“Our study shows that removing the uterus may have more effect on physical and mental health than previously thought,” said senior author Dr. Shannon Laughlin-Tommaso, an ob-gyn at the Mayo Clinic in Rochester, Minn.
“Because women often get a hysterectomy at a young age, knowing the risks associated with the procedure even years later is important,” she said in a clinic news release.
She and her colleagues reviewed the health records of nearly 2,100 women who underwent removal of the uterus but not the ovaries. They found they had about a 7% increased risk of depression and a 5% increased risk of anxiety over 30 years.
Women who had a hysterectomy between the ages of 18 and 35 had the highest (12%) risk of depression, according to the study. It was recently published in the journal Menopause.
There are several alternatives to hysterectomy for women with benign gynecological conditions, Laughlin-Tommaso noted.
“Those alternatives should be tried before going to hysterectomy, especially at a young age,” she said.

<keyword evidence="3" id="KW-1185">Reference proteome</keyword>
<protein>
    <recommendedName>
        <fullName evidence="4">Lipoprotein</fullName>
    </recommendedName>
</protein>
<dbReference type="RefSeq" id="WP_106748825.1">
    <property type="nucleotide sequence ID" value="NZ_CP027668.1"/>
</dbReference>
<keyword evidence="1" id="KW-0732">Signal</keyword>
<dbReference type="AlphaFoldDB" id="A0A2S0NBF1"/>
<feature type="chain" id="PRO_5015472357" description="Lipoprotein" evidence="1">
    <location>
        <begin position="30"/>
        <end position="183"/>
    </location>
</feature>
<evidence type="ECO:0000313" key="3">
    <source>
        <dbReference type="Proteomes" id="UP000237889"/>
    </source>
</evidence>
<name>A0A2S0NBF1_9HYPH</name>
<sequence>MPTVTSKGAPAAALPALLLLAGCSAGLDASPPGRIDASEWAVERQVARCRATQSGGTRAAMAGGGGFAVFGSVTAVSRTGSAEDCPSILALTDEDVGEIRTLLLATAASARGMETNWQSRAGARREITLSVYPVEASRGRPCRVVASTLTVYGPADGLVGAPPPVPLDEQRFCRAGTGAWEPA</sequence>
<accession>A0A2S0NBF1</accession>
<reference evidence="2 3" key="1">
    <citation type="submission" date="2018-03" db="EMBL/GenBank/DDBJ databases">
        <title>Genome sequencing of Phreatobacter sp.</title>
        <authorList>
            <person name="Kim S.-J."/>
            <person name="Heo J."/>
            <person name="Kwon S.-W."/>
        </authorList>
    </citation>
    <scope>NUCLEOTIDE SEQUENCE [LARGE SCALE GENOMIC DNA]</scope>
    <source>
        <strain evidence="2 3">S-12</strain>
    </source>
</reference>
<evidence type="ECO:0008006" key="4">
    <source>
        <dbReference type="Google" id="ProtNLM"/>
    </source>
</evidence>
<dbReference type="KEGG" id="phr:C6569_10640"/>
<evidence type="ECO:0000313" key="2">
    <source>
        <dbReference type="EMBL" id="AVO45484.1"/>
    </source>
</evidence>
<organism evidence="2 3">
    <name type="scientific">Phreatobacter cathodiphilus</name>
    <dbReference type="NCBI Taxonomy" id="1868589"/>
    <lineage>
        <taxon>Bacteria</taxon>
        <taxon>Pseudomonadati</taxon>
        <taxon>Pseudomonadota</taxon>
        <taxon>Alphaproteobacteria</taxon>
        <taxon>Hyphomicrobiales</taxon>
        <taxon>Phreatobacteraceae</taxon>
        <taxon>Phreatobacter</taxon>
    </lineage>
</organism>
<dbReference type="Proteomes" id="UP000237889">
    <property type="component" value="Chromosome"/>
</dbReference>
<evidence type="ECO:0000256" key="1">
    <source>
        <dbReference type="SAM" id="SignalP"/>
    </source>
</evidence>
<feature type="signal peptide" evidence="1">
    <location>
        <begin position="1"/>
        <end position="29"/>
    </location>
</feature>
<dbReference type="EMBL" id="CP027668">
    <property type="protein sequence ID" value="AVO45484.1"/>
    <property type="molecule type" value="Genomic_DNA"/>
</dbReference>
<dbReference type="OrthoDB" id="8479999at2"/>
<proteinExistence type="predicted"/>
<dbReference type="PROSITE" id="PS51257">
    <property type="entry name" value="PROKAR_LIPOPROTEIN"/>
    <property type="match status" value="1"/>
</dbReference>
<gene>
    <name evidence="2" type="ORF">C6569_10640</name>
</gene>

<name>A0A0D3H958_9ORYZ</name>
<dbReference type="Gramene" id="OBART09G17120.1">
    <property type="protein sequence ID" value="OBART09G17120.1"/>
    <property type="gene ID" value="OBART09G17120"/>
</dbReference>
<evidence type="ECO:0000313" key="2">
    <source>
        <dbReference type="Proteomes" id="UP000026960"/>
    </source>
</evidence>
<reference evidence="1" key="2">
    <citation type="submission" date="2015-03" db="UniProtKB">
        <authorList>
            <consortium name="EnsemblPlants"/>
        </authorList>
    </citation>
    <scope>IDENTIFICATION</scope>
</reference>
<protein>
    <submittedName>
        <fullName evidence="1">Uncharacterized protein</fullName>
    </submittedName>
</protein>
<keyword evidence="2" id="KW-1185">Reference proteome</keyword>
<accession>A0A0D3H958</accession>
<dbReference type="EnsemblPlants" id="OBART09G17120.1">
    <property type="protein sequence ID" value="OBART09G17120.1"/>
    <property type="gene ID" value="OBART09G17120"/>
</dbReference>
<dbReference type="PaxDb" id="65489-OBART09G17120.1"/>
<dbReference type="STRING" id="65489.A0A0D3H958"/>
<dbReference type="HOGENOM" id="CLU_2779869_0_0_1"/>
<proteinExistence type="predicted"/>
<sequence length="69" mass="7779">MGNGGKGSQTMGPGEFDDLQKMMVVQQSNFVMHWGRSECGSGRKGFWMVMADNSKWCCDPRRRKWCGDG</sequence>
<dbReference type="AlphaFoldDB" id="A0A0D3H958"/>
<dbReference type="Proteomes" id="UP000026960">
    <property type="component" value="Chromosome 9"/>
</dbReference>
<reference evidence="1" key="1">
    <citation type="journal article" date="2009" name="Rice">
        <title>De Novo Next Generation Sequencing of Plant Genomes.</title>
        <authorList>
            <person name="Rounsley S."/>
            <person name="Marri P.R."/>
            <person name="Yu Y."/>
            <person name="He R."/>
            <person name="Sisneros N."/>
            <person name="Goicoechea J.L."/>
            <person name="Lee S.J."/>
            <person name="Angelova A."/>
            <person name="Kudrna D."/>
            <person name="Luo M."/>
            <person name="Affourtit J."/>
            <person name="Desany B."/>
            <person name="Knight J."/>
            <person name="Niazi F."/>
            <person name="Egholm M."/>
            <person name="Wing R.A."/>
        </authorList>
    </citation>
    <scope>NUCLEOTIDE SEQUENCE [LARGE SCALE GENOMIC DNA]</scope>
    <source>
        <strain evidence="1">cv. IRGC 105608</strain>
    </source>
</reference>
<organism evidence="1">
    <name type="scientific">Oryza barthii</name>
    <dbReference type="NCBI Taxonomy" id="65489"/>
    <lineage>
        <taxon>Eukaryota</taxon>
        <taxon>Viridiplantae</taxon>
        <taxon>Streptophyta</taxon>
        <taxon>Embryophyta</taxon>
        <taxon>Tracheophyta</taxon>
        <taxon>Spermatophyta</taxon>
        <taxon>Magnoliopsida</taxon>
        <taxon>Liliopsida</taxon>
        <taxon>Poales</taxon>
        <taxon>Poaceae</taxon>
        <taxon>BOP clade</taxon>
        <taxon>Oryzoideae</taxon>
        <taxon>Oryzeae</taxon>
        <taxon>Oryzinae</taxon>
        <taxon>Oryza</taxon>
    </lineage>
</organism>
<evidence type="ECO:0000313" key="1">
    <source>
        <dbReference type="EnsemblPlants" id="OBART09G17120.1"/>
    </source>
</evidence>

A second Mayo study in the same journal found that 1,653 premenopausal women who had both ovaries removed at the time of hysterectomy without an indication of cancer were more likely to have preexisting mood disorders, anxiety disorders or other mental health disorders.
Most of the women had their ovaries removed to prevent or minimize the risk of ovarian or breast cancer.
“We can say that psychological conditions may have played an important role in the decision to perform a hysterectomy, with or without removal of the ovaries,” said study senior author Dr. Walter Rocca, a neurologist and epidemiologist.
“Understanding the psychiatric conditions that may have influenced the past practice of hysterectomy is important for developing more conservative strategies in the future,” he said.
The U.S. Office on Women’s Health has more about hysterectomy.
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Posted: September 2019